Kamloops women for the first time joined an international movement to unite people of different race and gender against violence against women.
Among the more than 40 women who rallied on the Overlander Bridge on International Women’s Day was Minnie Kenoras. Her daughter was killed in a murder-suicide on the Neskonlith Indian Reserve during the 1990s.
Kenoras still lives in the home where her daughter, Julia Manuel, was shot and walks down the hallway where it happened, she said.
“I wanted to get rid of that house. I wanted to burn it down,” she said. “But my grandson, who was four years old at the time, he is a very strong boy.
“He said, ‘This is Mommy’s house. We can’t burn it down’,” said Kenoras.
And she didn’t. Instead, Kenoras prayed, cried and talked about what happened with others, she said. She allowed herself to get strong.
“We are very spiritual. Her spirit still lives with us,” said Kenoras.
Now she travels to events like Join Me on the Bridge and tells her story. Kenoras has even travelled across Canada.
Everyone must work together to prevent what happened to her daughter from happening to anyone else, she said. Her experience taught her that drugs and alcohol play a big role in violence against women.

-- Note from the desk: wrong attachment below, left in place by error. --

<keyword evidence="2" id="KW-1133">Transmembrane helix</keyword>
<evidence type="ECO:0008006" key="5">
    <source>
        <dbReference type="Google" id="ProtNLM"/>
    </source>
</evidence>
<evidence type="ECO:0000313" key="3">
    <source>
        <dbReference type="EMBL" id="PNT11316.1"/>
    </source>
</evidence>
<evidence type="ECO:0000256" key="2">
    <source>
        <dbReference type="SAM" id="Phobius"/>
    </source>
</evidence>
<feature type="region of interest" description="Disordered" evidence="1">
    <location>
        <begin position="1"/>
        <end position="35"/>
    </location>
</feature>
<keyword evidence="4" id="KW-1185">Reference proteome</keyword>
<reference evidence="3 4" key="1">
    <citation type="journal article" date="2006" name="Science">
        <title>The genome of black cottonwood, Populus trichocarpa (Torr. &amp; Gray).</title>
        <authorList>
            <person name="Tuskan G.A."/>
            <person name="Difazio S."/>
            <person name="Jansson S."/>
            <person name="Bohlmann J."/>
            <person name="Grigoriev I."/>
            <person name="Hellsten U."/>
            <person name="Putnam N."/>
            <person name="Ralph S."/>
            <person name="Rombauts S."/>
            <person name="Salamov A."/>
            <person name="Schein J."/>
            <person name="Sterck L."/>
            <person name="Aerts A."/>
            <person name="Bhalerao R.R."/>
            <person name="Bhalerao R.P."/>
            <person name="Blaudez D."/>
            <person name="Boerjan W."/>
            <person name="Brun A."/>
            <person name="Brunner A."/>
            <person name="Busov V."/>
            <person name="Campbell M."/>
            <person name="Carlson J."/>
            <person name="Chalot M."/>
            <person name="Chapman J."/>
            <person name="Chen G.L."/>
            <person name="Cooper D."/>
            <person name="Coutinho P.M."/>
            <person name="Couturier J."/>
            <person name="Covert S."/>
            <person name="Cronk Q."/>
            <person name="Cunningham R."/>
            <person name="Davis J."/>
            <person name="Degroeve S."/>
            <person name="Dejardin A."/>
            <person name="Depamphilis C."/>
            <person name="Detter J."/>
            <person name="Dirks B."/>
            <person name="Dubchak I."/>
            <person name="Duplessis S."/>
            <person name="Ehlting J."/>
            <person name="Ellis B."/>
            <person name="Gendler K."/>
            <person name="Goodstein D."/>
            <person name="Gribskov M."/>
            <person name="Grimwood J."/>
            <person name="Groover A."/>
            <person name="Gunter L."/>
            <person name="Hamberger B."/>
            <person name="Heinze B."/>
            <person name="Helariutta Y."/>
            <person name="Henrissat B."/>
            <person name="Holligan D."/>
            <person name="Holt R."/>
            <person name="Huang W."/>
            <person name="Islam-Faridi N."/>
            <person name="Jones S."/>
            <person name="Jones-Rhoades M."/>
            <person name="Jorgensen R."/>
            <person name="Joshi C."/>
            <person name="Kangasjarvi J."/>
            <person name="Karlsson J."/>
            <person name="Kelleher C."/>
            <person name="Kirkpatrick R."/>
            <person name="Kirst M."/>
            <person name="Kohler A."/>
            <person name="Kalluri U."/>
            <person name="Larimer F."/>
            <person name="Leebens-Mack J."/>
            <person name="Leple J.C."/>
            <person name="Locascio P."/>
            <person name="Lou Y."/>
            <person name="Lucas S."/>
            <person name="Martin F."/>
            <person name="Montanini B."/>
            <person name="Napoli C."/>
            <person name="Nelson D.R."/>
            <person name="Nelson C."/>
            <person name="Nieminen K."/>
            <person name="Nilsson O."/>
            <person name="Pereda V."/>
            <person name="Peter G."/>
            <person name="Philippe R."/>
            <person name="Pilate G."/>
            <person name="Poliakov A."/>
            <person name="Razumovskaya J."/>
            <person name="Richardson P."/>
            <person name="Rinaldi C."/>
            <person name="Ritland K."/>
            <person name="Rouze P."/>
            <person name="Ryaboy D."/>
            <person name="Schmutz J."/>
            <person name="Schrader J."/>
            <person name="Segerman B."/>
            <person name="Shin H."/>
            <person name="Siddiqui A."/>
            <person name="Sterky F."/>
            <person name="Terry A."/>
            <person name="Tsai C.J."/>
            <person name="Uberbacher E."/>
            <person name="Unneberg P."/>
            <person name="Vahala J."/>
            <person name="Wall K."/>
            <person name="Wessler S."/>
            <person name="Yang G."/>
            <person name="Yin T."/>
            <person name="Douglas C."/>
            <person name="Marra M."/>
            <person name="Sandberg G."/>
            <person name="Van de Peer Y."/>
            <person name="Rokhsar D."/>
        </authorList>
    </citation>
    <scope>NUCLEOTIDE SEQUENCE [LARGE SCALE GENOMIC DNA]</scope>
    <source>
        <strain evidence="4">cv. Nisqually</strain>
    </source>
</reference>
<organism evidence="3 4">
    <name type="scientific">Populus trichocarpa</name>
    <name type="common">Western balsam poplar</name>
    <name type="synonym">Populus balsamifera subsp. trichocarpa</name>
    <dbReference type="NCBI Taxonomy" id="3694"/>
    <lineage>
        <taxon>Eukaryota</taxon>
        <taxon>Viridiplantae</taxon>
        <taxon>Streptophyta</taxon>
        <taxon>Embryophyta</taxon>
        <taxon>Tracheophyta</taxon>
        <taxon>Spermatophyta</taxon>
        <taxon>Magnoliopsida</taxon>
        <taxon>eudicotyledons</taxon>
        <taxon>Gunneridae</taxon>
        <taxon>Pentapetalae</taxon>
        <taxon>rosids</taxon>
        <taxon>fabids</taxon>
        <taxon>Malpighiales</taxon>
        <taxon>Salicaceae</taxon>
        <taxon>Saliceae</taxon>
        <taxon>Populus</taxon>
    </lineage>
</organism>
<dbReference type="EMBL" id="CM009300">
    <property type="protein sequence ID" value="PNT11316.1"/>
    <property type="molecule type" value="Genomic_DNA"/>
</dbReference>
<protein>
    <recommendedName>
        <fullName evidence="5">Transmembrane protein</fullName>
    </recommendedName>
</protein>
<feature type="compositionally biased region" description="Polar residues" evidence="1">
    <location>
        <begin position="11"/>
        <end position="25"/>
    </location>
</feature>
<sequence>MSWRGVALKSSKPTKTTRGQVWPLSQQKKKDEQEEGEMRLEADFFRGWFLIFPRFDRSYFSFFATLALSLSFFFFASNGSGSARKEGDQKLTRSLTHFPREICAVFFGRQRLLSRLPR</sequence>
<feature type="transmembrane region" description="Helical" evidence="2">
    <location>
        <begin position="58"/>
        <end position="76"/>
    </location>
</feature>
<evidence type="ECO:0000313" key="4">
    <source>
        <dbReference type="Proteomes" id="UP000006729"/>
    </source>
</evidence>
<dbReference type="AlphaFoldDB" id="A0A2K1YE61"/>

“We have to help each other as one people,” she said.
Kamloops Sexual Assault Centre co-ordinator Cynthia Davis expected 100 women to rally on the bridge Friday afternoon. They carried signs and waved at motorists, who honked in return. Some brought their children.
Women worldwide have gathered on bridges every International Women’s Day since 2005. She said the event is all-inclusive.
“You care about everyone’s safety,” she said.
Meanwhile, the head of the U.N. women’s agency says 50 governments and the European Commission have pledged to take concrete action to end violence against women.
Michelle Bachelet told a commemoration of International Women’s Day at U.N. headquarters Friday that governments including Argentina, Australia, Brazil, Denmark, Germany, Jamaica, Liberia, Thailand, Slovakia and South Korea have made commitments to combat rape, beatings and other abuse of women.
She also welcomed the “good news” from the United States that President Barack Obama has signed the Violence against Women Act.
Bachelet called for more robust action and commitments to ensure the protection of the rights of women and girls to live in dignity, free of violence and discrimination.